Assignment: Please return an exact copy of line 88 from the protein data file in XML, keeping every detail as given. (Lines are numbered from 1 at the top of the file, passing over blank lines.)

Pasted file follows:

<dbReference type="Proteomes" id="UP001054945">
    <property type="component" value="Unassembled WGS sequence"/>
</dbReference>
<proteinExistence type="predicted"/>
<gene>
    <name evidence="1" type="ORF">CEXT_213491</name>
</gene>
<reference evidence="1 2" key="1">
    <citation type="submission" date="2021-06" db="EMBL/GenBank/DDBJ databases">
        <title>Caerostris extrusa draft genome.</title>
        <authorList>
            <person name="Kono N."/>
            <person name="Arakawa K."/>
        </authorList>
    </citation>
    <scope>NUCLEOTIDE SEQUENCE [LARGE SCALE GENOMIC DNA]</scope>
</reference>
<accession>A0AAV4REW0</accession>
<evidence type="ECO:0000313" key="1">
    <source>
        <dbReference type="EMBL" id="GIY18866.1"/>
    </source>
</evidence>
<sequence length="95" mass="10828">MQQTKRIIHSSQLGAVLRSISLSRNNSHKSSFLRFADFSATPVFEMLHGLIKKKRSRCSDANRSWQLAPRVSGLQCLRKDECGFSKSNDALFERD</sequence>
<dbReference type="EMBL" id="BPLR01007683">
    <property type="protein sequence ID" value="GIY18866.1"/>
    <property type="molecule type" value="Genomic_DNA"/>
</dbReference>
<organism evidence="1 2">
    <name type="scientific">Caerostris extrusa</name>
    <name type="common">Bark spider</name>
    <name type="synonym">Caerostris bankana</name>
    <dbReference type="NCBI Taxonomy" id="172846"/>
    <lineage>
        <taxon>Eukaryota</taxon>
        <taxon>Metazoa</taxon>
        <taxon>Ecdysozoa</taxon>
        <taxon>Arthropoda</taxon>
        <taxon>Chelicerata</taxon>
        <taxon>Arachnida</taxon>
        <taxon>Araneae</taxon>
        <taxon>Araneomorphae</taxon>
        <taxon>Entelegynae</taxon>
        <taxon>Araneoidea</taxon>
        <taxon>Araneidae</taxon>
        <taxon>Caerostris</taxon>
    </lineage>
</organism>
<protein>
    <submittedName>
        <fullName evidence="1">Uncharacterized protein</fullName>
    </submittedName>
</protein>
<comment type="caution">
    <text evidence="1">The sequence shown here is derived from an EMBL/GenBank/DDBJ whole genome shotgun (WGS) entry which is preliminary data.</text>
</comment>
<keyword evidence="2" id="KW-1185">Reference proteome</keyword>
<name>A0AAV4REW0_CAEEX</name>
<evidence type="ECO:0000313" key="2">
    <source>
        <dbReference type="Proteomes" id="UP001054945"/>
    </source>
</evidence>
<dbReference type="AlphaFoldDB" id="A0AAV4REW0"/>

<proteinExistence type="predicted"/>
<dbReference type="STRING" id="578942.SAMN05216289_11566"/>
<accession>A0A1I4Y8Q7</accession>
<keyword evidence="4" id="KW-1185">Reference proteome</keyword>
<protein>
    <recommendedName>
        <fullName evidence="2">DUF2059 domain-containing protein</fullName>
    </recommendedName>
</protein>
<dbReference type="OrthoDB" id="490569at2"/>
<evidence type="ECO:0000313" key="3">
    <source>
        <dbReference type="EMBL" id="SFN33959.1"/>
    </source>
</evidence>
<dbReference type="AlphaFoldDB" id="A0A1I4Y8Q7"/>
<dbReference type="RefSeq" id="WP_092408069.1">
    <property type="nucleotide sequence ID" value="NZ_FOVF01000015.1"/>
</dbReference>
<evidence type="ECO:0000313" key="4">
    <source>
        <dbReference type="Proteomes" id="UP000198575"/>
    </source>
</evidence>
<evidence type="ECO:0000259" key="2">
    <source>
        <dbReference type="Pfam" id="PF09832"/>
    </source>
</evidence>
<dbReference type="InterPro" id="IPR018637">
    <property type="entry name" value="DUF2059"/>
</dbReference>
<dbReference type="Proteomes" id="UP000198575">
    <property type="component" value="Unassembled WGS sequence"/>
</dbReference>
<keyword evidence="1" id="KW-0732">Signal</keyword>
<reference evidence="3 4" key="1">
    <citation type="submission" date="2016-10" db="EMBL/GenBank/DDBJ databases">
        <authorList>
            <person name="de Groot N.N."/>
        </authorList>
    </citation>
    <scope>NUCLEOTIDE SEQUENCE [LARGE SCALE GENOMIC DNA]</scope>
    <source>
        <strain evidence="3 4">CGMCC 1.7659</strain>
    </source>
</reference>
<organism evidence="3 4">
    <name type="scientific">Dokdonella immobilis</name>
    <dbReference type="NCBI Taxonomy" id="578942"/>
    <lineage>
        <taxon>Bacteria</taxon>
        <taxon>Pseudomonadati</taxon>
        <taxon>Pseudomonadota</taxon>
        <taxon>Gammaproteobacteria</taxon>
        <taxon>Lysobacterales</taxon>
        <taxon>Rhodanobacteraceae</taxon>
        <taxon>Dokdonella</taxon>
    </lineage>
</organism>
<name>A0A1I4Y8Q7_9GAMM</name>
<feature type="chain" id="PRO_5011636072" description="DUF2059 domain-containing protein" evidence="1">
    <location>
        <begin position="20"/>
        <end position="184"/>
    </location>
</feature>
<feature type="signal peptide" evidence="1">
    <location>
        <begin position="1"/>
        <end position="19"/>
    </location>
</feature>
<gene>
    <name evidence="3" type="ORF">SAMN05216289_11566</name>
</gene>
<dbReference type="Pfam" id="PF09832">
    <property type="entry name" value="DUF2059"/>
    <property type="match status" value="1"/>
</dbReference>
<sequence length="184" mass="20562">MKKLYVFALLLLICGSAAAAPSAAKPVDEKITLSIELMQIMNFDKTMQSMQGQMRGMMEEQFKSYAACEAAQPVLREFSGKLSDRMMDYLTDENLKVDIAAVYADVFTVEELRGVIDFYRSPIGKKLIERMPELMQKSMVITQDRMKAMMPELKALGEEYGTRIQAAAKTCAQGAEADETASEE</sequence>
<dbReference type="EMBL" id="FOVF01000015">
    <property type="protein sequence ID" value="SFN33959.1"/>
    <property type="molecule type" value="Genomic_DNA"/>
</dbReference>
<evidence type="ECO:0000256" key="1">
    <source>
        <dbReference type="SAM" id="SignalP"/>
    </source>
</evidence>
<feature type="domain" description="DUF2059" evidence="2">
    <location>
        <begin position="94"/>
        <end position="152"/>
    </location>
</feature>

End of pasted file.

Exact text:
</evidence>